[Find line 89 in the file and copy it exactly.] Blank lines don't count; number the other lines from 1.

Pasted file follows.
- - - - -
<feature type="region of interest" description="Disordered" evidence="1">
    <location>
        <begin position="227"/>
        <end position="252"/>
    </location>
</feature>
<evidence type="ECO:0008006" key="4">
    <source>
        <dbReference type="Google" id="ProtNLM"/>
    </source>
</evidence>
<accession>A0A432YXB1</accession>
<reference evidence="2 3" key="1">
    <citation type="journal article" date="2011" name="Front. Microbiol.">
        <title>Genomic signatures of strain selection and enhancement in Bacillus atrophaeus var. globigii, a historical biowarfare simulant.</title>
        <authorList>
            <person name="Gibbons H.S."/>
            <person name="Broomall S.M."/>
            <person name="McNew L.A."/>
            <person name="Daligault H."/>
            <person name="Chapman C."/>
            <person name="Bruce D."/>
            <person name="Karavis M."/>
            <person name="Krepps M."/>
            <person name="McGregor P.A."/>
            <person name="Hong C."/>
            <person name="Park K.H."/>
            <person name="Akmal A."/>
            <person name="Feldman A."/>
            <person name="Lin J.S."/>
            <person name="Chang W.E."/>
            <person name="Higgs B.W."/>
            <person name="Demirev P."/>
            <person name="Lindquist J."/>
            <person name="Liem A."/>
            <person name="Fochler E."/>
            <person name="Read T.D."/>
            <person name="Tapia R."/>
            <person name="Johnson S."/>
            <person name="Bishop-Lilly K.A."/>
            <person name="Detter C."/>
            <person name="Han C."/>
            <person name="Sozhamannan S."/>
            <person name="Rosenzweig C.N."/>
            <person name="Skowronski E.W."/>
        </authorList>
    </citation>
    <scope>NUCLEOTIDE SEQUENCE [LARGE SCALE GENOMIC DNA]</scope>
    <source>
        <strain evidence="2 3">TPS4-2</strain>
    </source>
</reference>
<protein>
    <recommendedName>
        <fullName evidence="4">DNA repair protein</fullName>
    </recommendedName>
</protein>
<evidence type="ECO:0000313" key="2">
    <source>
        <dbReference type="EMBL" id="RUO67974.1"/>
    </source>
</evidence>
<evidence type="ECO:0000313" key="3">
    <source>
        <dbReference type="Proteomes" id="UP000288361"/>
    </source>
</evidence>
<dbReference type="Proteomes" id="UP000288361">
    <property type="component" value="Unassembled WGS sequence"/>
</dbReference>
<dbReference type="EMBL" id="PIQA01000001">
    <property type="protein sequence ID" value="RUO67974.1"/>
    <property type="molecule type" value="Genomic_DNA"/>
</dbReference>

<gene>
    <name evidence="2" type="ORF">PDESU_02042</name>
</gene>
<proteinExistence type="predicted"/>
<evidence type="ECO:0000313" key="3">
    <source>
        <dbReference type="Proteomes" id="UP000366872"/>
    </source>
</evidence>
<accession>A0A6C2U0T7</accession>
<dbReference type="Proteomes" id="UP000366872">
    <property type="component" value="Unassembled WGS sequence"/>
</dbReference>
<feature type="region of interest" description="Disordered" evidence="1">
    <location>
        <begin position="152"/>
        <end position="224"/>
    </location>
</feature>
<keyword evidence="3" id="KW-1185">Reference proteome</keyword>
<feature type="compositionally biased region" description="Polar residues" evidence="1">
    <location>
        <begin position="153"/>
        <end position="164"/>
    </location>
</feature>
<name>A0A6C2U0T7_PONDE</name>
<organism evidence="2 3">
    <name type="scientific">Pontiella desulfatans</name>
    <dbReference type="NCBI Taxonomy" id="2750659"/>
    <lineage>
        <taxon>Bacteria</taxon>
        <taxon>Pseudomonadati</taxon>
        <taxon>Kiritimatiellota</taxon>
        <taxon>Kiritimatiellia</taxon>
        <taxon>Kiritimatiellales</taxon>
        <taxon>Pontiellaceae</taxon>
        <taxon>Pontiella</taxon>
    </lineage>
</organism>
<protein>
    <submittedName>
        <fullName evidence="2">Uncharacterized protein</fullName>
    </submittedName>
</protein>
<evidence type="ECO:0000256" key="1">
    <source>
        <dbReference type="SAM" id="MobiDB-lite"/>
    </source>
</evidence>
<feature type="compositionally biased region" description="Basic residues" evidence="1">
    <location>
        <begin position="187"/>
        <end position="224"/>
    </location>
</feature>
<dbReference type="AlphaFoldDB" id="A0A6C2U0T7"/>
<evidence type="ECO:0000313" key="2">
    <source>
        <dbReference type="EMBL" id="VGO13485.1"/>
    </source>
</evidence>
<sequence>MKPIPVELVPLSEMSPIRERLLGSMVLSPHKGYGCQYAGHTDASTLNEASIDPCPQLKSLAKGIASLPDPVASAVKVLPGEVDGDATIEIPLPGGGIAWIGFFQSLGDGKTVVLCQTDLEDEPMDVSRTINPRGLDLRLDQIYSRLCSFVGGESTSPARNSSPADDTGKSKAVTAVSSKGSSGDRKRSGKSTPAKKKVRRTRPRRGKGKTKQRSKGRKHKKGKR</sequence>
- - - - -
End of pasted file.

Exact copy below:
    <location>